1-2 Musique Brut (Time Records 3008, 1961).
3-11 “Musical experiments” Performed and recorded by Jean Dubuffet january to april 1961.
Expériences Musicales / Musical Experiments
Jean DUBUFFET’S “musical experiments” form a set of 20 pieces, 9 of which have been chosen for this disc.
This selection was made with regard to the “historical” interest of certain works (La fleur de barbe, 1st publicly performed piece – Gai savoir, 1st work using 2 tape recorders – Terre foisonnante, and Prospère, prolifère, his last musical works which were mixed in the recording studio) and with the aim of providing the listener with the widest possible range of the various “instruments” used.
As the different elements which combined to make up these works were recorded using monophonic techniques, they were all produced in mono during DUBUFFET’S lifetime.
They were lucky enough to be able to use the master tapes for Terre foisonnante and Prospère, prolifere, which were mixed in the recording studio; the elements for the final mix were on two distinct tracks and they have decided to keep them separate so that the listener can better appreciate the procedure employed by the composer.
Similarly, they have not tried to artificially “enhance” the sound quality of these recordings (by adding reverberation, for example) as Jean DUBUFFET who was fully aware of his own (and his equipment’s) technical shortcomings, considered the imperfect quality as a random but significant aspect of the end product. Admittedly some of the endings, especially, will appear particularly sudden. To conclude these technical considerations they should point out that one of the tracks in Terre foisonnante fades out before the end; it continues in mono and this is not a sign of a defect in your listening system.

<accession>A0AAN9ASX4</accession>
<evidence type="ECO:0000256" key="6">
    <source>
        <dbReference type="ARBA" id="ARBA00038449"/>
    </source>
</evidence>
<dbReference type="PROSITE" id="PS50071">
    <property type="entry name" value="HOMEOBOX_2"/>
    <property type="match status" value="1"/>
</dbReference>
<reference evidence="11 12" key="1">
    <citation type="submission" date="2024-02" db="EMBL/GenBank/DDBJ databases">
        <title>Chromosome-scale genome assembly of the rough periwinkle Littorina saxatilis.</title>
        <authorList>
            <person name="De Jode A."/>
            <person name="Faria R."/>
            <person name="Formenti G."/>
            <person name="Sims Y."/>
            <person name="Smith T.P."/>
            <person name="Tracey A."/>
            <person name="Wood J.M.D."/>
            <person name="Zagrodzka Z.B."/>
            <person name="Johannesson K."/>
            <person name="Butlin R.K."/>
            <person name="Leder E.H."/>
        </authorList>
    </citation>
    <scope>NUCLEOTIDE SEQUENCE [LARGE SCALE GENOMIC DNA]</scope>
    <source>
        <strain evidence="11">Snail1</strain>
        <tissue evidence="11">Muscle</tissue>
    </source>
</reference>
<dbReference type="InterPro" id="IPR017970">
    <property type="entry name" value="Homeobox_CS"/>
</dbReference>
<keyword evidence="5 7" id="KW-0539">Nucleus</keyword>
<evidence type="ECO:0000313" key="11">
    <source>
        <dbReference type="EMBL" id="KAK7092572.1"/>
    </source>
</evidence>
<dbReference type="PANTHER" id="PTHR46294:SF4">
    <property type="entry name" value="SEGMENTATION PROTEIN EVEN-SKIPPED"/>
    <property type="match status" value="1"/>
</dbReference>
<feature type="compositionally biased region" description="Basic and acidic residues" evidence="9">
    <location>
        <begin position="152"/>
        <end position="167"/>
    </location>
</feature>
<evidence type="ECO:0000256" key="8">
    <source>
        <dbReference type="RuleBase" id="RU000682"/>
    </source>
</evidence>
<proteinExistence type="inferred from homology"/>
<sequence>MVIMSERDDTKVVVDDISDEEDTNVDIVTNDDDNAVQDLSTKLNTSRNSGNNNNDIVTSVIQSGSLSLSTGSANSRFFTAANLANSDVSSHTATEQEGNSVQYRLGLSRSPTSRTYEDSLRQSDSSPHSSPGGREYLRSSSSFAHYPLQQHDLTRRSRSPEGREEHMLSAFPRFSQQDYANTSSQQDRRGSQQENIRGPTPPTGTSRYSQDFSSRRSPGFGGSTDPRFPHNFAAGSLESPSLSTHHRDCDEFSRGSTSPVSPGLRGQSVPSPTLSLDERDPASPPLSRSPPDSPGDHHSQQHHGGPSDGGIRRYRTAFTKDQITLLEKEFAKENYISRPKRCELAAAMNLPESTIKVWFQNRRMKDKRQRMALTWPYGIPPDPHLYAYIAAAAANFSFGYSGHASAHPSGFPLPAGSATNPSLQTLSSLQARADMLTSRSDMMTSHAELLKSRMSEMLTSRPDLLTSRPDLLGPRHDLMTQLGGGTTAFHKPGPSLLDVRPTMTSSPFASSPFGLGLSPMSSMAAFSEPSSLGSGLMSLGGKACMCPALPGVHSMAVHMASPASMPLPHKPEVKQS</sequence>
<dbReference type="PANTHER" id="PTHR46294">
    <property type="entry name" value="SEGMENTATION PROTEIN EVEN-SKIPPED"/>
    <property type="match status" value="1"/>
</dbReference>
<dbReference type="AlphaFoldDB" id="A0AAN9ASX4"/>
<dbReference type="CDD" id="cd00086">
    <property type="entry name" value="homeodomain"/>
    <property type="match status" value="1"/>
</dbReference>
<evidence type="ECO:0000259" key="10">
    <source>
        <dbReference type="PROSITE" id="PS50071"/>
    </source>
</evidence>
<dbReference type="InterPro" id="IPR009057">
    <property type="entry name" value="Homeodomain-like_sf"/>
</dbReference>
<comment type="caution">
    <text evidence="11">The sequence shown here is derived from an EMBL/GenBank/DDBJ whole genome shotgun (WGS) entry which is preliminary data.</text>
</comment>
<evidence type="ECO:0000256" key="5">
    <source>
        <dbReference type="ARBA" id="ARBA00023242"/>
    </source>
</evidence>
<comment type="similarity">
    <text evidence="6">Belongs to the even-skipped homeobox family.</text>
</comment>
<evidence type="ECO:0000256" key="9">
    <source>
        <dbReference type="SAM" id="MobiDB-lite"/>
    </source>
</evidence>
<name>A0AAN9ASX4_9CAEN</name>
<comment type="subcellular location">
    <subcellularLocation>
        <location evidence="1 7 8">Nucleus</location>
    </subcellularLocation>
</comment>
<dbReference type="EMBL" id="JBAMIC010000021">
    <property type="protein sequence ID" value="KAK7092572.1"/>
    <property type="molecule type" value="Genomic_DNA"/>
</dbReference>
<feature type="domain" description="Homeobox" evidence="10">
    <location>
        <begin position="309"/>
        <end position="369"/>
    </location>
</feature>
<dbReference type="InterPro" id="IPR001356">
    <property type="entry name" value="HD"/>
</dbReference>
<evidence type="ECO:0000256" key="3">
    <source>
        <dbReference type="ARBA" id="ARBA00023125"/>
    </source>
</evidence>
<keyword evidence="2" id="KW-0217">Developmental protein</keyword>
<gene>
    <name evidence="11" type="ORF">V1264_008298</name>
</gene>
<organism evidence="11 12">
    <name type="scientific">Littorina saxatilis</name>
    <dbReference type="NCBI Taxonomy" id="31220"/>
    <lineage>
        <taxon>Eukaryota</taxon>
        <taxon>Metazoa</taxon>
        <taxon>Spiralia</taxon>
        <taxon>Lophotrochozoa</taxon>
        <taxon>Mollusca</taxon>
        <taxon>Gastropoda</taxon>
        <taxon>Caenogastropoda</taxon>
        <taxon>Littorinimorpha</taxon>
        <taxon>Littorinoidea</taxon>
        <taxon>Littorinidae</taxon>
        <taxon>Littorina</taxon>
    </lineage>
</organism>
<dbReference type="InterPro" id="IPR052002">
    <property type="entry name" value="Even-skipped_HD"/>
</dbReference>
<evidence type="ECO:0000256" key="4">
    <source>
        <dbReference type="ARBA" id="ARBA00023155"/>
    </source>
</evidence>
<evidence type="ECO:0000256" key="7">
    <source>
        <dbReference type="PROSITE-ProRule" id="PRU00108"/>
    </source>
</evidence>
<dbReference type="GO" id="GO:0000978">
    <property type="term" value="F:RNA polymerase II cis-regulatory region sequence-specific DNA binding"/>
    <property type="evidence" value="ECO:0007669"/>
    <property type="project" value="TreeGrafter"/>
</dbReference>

Coucou Bazar – Ce disque a été édité pour accompagner le catalogue de l’exposition Jean Dubuffet, Coucou Bazar au Musée Unterlinden à Colmar du 29 juin au 20 octobre 2002
Towards the end of 1960, around Christmas time, my friend Asger Jorn, the Danish painter, invited me round to improvise music with him. I bought a Grundig TK35 tape recorder to capture the spirit of our get-togethers and the first recording of our recreations, done on 27th December was entitled Nez cassé (Broken nose). Many more were soon to follow as we were both so enthralled by these musical experiments that our improvisation sessions were very frequent over the succeeding months. Asger Jorn had a fair bit of experience with the violin and the trumpet; I had a singular experience of the piano which I had made much use of in former times. However the sort of music we had in mind hardly required virtuoso technique as we intended to use our instruments to obtain unconventional effects. In addition to a pretty bad piano, we started off with a violin, a cello, a trumpet, a recorder a Saharan flute, a guitar and a tambourine. We gradually added all sorts of other instruments, some of them out-dated (old-fashioned flutes, a hurdy gurdy), some exotic (of Asian, African or Tzigane origin), some more common -such as the oboe, saxophone, bassoon, xylophone, zither – and some of folk origin, such as the cabrette and the bombarde – basically, whatever we discovered as we went along. The musician Alain Vian, who has a shop rue Grégoire-de-Tours in Paris selling strange and rare collector’s instruments, was of great assistance; he not only took part once or twice in our little concerts but also managed to find, and sometimes even make, suitable instruments for us.